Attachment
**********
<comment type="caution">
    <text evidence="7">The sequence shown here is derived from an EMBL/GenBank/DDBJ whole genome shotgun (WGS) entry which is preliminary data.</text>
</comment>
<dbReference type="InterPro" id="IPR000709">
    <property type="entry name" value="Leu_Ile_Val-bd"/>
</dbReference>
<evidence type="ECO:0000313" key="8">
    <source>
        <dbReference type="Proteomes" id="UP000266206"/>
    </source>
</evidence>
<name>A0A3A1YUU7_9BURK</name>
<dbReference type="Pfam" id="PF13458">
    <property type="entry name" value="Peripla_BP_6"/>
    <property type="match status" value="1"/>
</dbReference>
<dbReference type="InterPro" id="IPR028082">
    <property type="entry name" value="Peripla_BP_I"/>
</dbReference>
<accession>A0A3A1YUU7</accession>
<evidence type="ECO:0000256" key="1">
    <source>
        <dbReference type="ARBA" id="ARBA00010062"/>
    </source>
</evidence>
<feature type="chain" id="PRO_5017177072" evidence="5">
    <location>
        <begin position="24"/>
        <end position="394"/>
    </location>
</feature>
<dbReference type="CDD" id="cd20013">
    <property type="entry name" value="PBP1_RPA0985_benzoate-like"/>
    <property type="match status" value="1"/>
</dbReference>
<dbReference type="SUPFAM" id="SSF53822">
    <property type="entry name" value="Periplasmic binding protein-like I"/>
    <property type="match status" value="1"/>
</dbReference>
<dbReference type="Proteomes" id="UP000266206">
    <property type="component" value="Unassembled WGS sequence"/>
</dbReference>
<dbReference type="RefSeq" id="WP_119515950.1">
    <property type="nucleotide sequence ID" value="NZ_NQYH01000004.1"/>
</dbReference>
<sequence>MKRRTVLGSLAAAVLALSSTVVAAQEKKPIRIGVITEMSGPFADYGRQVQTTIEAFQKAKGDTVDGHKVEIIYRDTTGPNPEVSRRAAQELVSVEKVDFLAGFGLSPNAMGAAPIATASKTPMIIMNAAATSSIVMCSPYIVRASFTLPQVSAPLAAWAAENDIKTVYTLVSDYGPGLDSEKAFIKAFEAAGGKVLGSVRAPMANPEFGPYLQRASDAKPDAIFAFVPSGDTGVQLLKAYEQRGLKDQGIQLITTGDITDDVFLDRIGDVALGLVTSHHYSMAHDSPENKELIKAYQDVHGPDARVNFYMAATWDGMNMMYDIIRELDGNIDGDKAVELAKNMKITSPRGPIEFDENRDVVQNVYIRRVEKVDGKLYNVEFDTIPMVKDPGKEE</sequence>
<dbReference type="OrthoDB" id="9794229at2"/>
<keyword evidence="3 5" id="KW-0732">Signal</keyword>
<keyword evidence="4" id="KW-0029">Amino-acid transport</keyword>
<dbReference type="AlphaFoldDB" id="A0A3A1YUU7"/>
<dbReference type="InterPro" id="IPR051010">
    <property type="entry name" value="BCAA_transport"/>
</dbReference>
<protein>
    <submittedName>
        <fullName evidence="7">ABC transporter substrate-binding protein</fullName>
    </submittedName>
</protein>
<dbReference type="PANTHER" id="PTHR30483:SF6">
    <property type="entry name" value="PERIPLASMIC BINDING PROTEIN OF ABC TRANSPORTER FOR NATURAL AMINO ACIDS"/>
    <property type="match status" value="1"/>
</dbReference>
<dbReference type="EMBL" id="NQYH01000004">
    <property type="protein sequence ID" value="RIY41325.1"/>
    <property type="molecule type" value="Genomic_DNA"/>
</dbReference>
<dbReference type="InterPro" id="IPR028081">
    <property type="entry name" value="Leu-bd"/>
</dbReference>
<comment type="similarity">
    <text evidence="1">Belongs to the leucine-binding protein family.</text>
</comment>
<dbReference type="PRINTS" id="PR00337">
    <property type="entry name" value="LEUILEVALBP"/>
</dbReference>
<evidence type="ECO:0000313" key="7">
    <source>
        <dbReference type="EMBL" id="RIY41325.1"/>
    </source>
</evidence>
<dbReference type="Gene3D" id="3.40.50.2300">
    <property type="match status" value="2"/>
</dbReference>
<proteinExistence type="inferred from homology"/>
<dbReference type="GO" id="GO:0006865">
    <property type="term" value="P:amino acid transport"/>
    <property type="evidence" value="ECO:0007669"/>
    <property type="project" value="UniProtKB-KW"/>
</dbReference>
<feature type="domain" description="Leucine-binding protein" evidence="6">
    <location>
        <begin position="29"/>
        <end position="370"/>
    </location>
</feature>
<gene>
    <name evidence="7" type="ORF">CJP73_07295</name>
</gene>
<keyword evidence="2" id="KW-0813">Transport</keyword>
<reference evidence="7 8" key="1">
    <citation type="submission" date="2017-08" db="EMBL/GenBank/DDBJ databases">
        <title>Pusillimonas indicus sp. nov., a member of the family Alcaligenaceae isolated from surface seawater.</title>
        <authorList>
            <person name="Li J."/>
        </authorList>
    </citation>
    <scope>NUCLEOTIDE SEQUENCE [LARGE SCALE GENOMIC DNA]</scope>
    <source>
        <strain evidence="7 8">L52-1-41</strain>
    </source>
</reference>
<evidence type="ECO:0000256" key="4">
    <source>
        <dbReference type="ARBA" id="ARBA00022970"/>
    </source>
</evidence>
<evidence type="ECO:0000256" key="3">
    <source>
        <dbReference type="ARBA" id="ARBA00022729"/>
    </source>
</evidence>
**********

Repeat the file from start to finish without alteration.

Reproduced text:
<comment type="caution">
    <text evidence="7">The sequence shown here is derived from an EMBL/GenBank/DDBJ whole genome shotgun (WGS) entry which is preliminary data.</text>
</comment>
<dbReference type="InterPro" id="IPR000709">
    <property type="entry name" value="Leu_Ile_Val-bd"/>
</dbReference>
<evidence type="ECO:0000313" key="8">
    <source>
        <dbReference type="Proteomes" id="UP000266206"/>
    </source>
</evidence>
<name>A0A3A1YUU7_9BURK</name>
<dbReference type="Pfam" id="PF13458">
    <property type="entry name" value="Peripla_BP_6"/>
    <property type="match status" value="1"/>
</dbReference>
<dbReference type="InterPro" id="IPR028082">
    <property type="entry name" value="Peripla_BP_I"/>
</dbReference>
<accession>A0A3A1YUU7</accession>
<evidence type="ECO:0000256" key="1">
    <source>
        <dbReference type="ARBA" id="ARBA00010062"/>
    </source>
</evidence>
<feature type="chain" id="PRO_5017177072" evidence="5">
    <location>
        <begin position="24"/>
        <end position="394"/>
    </location>
</feature>
<dbReference type="CDD" id="cd20013">
    <property type="entry name" value="PBP1_RPA0985_benzoate-like"/>
    <property type="match status" value="1"/>
</dbReference>
<dbReference type="SUPFAM" id="SSF53822">
    <property type="entry name" value="Periplasmic binding protein-like I"/>
    <property type="match status" value="1"/>
</dbReference>
<dbReference type="Proteomes" id="UP000266206">
    <property type="component" value="Unassembled WGS sequence"/>
</dbReference>
<dbReference type="RefSeq" id="WP_119515950.1">
    <property type="nucleotide sequence ID" value="NZ_NQYH01000004.1"/>
</dbReference>
<sequence>MKRRTVLGSLAAAVLALSSTVVAAQEKKPIRIGVITEMSGPFADYGRQVQTTIEAFQKAKGDTVDGHKVEIIYRDTTGPNPEVSRRAAQELVSVEKVDFLAGFGLSPNAMGAAPIATASKTPMIIMNAAATSSIVMCSPYIVRASFTLPQVSAPLAAWAAENDIKTVYTLVSDYGPGLDSEKAFIKAFEAAGGKVLGSVRAPMANPEFGPYLQRASDAKPDAIFAFVPSGDTGVQLLKAYEQRGLKDQGIQLITTGDITDDVFLDRIGDVALGLVTSHHYSMAHDSPENKELIKAYQDVHGPDARVNFYMAATWDGMNMMYDIIRELDGNIDGDKAVELAKNMKITSPRGPIEFDENRDVVQNVYIRRVEKVDGKLYNVEFDTIPMVKDPGKEE</sequence>
<dbReference type="OrthoDB" id="9794229at2"/>
<keyword evidence="3 5" id="KW-0732">Signal</keyword>
<keyword evidence="4" id="KW-0029">Amino-acid transport</keyword>
<dbReference type="AlphaFoldDB" id="A0A3A1YUU7"/>
<dbReference type="InterPro" id="IPR051010">
    <property type="entry name" value="BCAA_transport"/>
</dbReference>
<protein>
    <submittedName>
        <fullName evidence="7">ABC transporter substrate-binding protein</fullName>
    </submittedName>
</protein>
<dbReference type="PANTHER" id="PTHR30483:SF6">
    <property type="entry name" value="PERIPLASMIC BINDING PROTEIN OF ABC TRANSPORTER FOR NATURAL AMINO ACIDS"/>
    <property type="match status" value="1"/>
</dbReference>
<dbReference type="EMBL" id="NQYH01000004">
    <property type="protein sequence ID" value="RIY41325.1"/>
    <property type="molecule type" value="Genomic_DNA"/>
</dbReference>
<dbReference type="InterPro" id="IPR028081">
    <property type="entry name" value="Leu-bd"/>
</dbReference>
<comment type="similarity">
    <text evidence="1">Belongs to the leucine-binding protein family.</text>
</comment>
<dbReference type="PRINTS" id="PR00337">
    <property type="entry name" value="LEUILEVALBP"/>
</dbReference>
<evidence type="ECO:0000313" key="7">
    <source>
        <dbReference type="EMBL" id="RIY41325.1"/>
    </source>
</evidence>
<dbReference type="Gene3D" id="3.40.50.2300">
    <property type="match status" value="2"/>
</dbReference>
<proteinExistence type="inferred from homology"/>
<dbReference type="GO" id="GO:0006865">
    <property type="term" value="P:amino acid transport"/>
    <property type="evidence" value="ECO:0007669"/>
    <property type="project" value="UniProtKB-KW"/>
</dbReference>
<feature type="domain" description="Leucine-binding protein" evidence="6">
    <location>
        <begin position="29"/>
        <end position="370"/>
    </location>
</feature>
<gene>
    <name evidence="7" type="ORF">CJP73_07295</name>
</gene>
<keyword evidence="2" id="KW-0813">Transport</keyword>
<reference evidence="7 8" key="1">
    <citation type="submission" date="2017-08" db="EMBL/GenBank/DDBJ databases">
        <title>Pusillimonas indicus sp. nov., a member of the family Alcaligenaceae isolated from surface seawater.</title>
        <authorList>
            <person name="Li J."/>
        </authorList>
    </citation>
    <scope>NUCLEOTIDE SEQUENCE [LARGE SCALE GENOMIC DNA]</scope>
    <source>
        <strain evidence="7 8">L52-1-41</strain>
    </source>
</reference>
<evidence type="ECO:0000256" key="4">
    <source>
        <dbReference type="ARBA" id="ARBA00022970"/>
    </source>
</evidence>
<evidence type="ECO:0000256" key="3">
    <source>
        <dbReference type="ARBA" id="ARBA00022729"/>
    </source>
</evidence>